Saturday, May 28, 2011

Heavy improper connection termination creates disk full risk

Logging warnings, is generally a good thing for a DBA. Without them, we may not be able to understand when there are problems that are otherwise hard to find. One of the warnings mysqld logs looks a bit like this:

110528 11:35:44 [Warning] Aborted connection 4185247 to db: 'db_name' user 'user_name' host: '' (Got an error reading communication packets)
There are two primary candidates for this type of warning: a) the client application, or b) the network.

On the client side, this is often caused by programs that terminate the connection without calling mysql_close after completing use of the connection. This problem is so common, in fact, that it is documented in
I can't count how many times I've had to speak with developers about making sure they close connections properly in order to prevent this kind of warning from occurring.

At the root of this issue, mysqld expects to receive some sort of information back from each client every so many (interactive_timeout or wait_timeout) seconds. If that time elapses without receiving anything, mysqld assumes that the connection has died. Rather than letting the valuable information go unnoticed, it logs that as a warning. mysql_close() tells mysqld that the connection is closing normally and the server should do its normal cleanup (no need to log normal closures).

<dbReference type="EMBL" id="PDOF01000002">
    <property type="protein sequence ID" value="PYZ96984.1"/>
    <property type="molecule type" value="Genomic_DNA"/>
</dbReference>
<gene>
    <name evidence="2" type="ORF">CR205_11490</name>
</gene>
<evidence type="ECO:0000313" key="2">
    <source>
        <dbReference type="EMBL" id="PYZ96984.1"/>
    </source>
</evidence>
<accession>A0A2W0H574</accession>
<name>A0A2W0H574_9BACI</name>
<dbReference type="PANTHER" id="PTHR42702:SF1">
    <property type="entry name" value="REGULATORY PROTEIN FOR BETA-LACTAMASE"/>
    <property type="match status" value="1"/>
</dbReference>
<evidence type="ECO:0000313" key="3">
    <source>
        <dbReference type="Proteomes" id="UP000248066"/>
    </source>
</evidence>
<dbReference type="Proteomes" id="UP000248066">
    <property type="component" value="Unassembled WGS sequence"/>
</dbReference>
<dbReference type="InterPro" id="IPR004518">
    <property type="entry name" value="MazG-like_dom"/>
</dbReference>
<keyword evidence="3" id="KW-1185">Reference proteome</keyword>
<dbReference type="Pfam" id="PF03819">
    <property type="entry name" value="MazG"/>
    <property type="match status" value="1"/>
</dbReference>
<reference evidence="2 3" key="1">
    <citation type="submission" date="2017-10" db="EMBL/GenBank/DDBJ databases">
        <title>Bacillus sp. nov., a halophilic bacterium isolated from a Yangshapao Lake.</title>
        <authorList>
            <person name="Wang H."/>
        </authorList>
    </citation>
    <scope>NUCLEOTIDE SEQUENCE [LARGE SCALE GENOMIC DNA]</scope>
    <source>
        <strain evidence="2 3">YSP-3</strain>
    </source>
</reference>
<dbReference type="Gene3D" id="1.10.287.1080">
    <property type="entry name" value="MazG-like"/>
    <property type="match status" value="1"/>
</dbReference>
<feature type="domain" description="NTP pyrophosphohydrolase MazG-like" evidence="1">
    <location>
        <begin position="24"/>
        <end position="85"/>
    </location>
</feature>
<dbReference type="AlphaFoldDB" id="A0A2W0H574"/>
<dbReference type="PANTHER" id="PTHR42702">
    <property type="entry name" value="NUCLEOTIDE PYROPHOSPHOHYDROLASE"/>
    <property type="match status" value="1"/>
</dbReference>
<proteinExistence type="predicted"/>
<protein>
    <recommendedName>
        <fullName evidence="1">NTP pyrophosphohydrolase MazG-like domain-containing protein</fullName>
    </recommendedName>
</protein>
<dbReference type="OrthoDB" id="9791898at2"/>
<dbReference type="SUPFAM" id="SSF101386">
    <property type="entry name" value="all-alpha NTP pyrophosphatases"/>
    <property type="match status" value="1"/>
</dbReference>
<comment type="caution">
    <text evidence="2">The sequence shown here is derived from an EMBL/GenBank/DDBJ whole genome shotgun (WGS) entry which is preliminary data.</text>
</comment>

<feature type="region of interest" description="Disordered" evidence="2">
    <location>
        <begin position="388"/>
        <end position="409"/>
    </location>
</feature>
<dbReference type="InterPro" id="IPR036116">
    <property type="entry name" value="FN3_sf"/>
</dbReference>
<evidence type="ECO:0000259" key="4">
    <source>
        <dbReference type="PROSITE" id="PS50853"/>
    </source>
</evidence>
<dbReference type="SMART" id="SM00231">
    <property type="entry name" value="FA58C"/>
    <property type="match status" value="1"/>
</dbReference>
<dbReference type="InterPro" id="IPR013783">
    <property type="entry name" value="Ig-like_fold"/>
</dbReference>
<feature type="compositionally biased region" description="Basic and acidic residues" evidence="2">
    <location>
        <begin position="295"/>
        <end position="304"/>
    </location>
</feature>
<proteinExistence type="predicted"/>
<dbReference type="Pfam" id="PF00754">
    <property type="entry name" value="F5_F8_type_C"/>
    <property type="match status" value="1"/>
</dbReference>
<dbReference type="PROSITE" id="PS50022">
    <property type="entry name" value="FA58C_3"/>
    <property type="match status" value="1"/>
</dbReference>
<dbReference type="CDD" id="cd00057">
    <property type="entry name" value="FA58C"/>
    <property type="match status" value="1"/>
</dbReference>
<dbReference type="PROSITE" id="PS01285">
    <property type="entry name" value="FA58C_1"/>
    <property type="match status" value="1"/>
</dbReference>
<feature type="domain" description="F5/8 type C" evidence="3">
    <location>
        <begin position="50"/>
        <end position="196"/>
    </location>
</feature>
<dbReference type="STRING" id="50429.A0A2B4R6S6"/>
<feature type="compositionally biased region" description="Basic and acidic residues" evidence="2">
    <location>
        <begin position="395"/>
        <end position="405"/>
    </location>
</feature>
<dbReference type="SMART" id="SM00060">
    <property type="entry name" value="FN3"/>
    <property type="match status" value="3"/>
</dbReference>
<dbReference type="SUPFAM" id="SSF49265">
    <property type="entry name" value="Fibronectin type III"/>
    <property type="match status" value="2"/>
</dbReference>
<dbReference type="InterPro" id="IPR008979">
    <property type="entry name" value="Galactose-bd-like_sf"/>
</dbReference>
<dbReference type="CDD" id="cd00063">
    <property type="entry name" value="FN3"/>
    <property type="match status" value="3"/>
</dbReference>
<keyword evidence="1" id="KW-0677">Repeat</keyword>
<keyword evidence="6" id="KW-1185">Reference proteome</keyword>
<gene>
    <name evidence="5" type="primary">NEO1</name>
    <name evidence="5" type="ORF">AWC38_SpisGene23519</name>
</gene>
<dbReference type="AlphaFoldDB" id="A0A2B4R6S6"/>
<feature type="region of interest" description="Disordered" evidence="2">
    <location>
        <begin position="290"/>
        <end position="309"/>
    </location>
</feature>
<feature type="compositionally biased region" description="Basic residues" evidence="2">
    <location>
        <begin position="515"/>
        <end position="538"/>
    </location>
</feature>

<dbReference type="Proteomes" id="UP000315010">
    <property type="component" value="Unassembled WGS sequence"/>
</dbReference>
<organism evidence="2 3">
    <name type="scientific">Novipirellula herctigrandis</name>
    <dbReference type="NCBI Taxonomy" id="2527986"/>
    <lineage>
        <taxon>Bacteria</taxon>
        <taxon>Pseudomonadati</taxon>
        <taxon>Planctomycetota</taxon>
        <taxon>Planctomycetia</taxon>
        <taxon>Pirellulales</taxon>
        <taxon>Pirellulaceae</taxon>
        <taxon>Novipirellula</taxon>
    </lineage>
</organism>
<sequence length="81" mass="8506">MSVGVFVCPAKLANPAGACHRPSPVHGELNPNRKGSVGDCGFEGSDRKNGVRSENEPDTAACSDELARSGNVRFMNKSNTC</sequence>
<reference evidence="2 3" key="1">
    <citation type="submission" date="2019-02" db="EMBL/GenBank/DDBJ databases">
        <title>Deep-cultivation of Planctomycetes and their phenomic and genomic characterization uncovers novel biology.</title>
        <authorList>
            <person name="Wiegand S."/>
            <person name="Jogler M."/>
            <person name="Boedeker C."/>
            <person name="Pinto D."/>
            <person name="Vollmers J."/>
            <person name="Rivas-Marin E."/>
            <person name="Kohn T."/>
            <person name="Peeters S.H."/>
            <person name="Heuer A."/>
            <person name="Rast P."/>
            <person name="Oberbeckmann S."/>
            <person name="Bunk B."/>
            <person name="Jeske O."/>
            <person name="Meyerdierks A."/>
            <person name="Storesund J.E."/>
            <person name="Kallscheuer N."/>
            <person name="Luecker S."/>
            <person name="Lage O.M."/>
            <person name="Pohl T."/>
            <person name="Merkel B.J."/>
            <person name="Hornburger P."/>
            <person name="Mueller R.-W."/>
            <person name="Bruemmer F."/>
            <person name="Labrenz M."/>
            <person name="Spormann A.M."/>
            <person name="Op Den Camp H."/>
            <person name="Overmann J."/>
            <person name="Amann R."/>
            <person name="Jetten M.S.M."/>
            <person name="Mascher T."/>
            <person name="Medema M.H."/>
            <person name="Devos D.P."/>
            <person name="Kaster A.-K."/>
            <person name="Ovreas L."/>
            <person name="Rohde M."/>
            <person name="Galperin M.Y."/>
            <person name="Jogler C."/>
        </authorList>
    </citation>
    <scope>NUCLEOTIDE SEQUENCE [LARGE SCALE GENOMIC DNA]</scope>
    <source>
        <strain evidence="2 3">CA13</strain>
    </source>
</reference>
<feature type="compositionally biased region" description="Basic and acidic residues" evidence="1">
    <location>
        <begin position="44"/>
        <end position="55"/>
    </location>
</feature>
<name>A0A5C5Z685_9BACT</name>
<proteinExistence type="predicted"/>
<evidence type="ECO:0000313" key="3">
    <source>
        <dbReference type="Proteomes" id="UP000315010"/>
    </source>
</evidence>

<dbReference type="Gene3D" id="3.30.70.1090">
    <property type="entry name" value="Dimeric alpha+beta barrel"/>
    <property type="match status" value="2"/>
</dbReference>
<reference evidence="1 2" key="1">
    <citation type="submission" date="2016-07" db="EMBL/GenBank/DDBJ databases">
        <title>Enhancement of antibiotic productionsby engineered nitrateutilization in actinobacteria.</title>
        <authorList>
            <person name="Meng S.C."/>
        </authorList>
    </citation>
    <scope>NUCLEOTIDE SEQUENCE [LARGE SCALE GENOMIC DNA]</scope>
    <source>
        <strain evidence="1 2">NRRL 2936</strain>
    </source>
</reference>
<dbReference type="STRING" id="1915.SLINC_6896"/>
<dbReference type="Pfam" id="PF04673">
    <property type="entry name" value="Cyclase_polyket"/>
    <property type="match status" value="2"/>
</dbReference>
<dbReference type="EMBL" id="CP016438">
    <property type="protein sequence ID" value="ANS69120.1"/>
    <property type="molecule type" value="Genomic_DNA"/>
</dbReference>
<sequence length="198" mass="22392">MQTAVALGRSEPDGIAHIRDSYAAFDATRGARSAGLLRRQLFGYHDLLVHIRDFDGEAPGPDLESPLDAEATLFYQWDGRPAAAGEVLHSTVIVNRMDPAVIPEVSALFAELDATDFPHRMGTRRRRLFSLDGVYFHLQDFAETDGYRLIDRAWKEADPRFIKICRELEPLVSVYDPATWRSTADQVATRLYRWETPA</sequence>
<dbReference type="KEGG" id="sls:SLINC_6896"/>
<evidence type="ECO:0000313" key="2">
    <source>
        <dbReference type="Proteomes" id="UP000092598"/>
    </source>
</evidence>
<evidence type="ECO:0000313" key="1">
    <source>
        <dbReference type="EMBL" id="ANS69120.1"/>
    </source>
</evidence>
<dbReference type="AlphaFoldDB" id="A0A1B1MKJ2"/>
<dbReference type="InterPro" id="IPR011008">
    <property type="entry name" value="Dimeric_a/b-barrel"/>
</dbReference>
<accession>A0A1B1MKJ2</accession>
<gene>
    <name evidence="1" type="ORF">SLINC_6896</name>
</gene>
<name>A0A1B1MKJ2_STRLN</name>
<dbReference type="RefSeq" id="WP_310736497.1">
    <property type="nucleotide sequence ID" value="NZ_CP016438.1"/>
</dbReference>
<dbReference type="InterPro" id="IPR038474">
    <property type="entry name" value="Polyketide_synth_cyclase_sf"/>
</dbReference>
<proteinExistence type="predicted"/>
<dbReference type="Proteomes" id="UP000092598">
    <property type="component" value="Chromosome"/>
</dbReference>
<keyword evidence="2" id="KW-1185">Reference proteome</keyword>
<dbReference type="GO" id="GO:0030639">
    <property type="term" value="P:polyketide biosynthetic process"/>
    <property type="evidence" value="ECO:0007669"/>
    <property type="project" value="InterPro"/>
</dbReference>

If your code or the library it utilizes on doesn't call mysql_close when your program exits, mysqld will eventually log an error like the one above. If you utilize persistent connections, you will need to make sure that your connection talks to mysqld on a regular basis to keep that connection alive. If your library handles that for you, great. Otherwise, you'll need to "ping" mysqld at least once every interactive_timeout-1 or wait_timeout-1 seconds depending on your connection type. Most people should use wait_timeout for programs and interactive_timeout for mysql command-line client connections.

In rare occasions, some developers may also be concerned with net_read_timout - the amount of time mysqld will wait for data being transmitted to it in order to complete an operation. If you're sending data to mysqld and the sending process gets interrupted for a long time, this may also trigger the error listed above.

On the network side, I've seen this type of error is when the network is having a problem between the application layer and the database. How do we know which is which? We do all we can to make sure that the application layer isn't causing these issues so that when this error pops up, it's far less likely to be a preventable software coding issue.


  1. Just got asked a question about this privately: No - mysqld doesn't log every connection but it does log when a connection is terminated improperly.

  2. One other question I got was concerning log rotation - yes we should rotate logs on a regular basis but doing so without paying attention to what's in those logs can make for tough times when trying to troubleshoot problems. I don't recommend allowing lot files to cause disk full but at the same time, I need to make sure my logs are actually looked at from time to time.